During a rare trip to Darby from Harrisburg Wednesday, state Attorney General Josh Shapiro announced that Chaim “Charlie” Steg, a local nursing home manager, has pleaded guilty to three counts of reckless endangerment — a 2017 case that could have far-reaching implications even in 2021.
“A nursing home executive disregarded resident care by routinely and recklessly understaffing his nursing home, the St. Francis Center for Rehabilitation and Health Care. And this systemic environment of neglect, which came to a head in 2017, caused three people under his care and under the care of the facility to sustain severe bodily harm and injuries that we believe directly led to their deaths,” Shapiro said.
Steg, the former regional director of operations at St. Francis Center in Darby, faces up to 23 months of house arrest, three years of probation, and a five-year ban on interacting with health care facilities. On top of that, Steg will be forced to pay a $15,000 fine and restitution to the families of the victims. St. Francis will be audited by the Pennsylvania Department of Health and, as a result of a civil settlement, be required to maintain a higher minimum-staffing level.
A joint investigation between the Attorney General’s Office and Darby Borough Police began in 2017, when nurses from nearby Mercy Catholic Medical Center sounded the alarm on the deteriorating condition of residents who were transferred from the nursing home to the hospital.
The three patients suffered from dehydration, sepsis, bowel obstructions, and pressure wounds. The investigation found that those conditions were the result of insufficient care from St. Francis.
Shapiro said that staff shortages were to blame, and that Steg repeatedly ignored warnings from his own employees.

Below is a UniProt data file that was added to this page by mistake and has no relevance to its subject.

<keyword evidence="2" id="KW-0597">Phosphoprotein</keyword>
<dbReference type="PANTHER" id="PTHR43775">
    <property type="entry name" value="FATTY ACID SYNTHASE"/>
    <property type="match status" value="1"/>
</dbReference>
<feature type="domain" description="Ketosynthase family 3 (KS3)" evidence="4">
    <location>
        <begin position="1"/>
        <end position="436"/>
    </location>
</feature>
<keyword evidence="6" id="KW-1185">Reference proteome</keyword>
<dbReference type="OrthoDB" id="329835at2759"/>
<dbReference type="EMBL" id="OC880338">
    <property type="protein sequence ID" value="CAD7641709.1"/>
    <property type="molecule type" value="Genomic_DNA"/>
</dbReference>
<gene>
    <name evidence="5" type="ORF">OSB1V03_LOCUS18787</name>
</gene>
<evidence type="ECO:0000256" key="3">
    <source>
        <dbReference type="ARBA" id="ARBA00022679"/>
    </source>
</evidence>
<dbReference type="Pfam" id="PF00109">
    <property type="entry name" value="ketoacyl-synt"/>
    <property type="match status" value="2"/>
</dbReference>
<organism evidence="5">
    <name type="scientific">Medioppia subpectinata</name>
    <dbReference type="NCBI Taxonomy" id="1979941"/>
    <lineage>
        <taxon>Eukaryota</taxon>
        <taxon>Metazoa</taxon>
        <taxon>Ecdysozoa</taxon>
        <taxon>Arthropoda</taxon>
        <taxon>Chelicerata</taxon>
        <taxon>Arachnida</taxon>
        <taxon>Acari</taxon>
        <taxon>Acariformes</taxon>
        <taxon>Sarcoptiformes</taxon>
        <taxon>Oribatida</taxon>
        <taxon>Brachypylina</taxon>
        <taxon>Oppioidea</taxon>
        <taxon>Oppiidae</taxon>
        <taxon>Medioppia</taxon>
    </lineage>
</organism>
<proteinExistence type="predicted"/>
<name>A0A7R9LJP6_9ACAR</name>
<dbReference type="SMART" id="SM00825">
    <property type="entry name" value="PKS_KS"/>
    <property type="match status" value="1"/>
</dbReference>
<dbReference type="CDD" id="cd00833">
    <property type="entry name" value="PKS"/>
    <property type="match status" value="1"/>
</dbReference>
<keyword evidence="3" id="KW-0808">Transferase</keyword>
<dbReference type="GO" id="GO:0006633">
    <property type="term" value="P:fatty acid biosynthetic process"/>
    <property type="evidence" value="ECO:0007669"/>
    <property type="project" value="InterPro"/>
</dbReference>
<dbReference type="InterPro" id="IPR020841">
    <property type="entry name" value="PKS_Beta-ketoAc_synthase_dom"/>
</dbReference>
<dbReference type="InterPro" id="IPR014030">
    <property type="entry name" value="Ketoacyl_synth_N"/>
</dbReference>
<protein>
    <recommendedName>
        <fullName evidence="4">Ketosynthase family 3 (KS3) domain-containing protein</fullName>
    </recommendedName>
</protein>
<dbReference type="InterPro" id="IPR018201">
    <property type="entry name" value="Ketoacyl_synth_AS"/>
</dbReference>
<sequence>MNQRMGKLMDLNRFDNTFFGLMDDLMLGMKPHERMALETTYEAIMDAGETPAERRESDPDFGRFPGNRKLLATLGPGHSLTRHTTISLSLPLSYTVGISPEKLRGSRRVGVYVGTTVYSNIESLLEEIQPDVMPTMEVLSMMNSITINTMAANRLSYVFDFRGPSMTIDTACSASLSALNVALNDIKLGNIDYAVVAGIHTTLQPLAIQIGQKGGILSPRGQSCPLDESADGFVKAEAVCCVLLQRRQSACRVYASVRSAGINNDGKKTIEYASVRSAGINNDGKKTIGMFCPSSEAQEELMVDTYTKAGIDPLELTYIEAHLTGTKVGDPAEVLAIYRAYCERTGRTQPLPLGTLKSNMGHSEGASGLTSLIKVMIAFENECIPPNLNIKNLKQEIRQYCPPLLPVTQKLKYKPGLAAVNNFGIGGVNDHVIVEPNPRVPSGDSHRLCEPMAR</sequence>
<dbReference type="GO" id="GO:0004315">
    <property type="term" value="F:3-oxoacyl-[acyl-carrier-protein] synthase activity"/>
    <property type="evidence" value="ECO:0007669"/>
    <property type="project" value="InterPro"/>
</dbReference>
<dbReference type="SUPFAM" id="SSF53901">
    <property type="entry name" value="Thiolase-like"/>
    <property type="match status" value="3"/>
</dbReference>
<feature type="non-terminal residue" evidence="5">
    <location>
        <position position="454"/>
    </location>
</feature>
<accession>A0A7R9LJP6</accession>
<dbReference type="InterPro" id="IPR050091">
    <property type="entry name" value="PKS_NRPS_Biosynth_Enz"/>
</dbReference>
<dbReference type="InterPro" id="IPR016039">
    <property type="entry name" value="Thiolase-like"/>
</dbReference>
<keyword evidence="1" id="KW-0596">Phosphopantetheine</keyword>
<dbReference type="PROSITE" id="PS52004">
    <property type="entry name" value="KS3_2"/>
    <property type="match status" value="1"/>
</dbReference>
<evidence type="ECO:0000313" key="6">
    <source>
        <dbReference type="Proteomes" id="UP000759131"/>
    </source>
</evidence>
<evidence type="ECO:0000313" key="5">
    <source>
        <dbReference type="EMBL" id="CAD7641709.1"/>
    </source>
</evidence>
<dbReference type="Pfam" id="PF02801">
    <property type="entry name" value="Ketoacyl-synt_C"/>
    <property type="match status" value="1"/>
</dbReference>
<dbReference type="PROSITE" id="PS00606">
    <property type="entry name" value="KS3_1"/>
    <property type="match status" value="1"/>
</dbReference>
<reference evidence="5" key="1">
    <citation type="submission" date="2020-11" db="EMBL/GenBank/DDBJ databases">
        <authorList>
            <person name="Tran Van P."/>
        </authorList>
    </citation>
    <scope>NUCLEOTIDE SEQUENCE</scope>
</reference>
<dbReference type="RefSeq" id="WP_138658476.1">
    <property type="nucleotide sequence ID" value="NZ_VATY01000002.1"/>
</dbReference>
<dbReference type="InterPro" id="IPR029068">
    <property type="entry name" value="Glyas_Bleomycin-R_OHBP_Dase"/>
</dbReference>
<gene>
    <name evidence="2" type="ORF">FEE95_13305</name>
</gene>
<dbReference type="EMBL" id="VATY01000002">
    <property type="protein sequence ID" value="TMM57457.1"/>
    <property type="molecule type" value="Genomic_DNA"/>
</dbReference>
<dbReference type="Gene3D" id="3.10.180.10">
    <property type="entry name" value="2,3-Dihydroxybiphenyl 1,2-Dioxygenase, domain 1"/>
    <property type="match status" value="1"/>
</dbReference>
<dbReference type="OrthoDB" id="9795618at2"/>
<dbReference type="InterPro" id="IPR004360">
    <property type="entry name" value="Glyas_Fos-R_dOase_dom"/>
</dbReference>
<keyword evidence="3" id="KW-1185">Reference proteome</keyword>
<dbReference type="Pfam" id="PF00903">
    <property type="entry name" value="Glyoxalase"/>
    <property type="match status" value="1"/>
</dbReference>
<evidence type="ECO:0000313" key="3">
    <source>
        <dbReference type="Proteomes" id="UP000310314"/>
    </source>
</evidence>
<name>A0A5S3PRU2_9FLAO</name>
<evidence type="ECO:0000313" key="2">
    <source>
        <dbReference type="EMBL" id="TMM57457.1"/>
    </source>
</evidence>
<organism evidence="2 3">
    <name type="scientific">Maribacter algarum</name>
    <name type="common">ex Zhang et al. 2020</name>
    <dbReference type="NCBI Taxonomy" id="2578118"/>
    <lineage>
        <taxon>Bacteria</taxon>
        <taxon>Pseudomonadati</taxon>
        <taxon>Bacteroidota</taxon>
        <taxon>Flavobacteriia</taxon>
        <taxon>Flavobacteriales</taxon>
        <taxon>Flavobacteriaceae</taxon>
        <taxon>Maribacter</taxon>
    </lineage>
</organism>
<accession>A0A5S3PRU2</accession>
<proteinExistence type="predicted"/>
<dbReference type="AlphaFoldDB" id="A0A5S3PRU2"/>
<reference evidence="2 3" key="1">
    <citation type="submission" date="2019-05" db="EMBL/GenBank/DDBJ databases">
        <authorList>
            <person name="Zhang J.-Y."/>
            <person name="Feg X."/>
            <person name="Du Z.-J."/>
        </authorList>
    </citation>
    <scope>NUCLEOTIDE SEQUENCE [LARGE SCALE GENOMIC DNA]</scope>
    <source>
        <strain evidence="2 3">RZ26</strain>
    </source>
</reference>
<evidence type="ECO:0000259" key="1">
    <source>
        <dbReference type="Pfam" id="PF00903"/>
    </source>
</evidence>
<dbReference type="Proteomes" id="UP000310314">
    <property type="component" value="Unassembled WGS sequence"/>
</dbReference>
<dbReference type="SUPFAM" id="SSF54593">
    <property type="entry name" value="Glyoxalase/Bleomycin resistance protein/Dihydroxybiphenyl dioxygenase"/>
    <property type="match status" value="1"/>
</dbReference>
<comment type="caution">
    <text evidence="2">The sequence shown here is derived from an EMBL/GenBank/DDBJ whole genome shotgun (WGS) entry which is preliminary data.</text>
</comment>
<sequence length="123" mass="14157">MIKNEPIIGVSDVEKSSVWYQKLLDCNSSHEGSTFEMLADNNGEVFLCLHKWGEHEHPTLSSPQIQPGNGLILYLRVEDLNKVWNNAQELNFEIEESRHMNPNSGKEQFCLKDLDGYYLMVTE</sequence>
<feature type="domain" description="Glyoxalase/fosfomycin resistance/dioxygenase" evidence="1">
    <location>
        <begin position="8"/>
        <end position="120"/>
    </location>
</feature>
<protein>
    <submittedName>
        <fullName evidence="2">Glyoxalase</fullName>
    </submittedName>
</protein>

“Get this: Many witnesses came before our grand jury telling us about the desperate situation at the facility. They reported that St. Francis refused to pay enough to retain staff and didn’t bring in enough temporary staff to fill in whatever gaps existed,” Shapiro said.
One St. Francis employee reported issues of short staffing 40 times.
Shapiro said the inadequate staffing was not the result of financial hardship, but rather total negligence.
“They could afford to schedule more staff. They could afford to hire more staff. They had the option and the ability to make this right, but they chose not to. In the end, Steg recklessly prioritized profits over people — profits over their loved ones,” Shapiro said, gesturing toward the families of the victims who were present at Wednesday’s press conference.
The families asked that their privacy be respected, so they stood off-camera.
When the state Department of Health was first notified of the issues back in 2017, it declared the facility an “immediate jeopardy.”
“They placed the facility on what’s known as a provisional license, which halted any new admissions to the facility,” Shapiro said.
In addition to being under audit, the two companies that run the facility, 1412 Lansdowne Operating LLC and Catholic Health Group, had to pay $600,000 into an escrow account for the benefit of the facility’s residents.
“Look, let me just say this, in closing: Nothing, no amount of money, no number of criminal charges brought or pled to is going to be enough for the families who missed out on their final years with their loved ones,” Shapiro said.
With that in mind, Shapiro put other nursing facilities on notice: His office is paying close attention to their behavior.
Though this case occurred before the pandemic, staff shortages at health care facilities have increasingly become an issue.
“We have several criminal investigations ongoing into nursing homes during the time of COVID, and we will be making the announcements that we can make relatively shortly on that,” Shapiro said.
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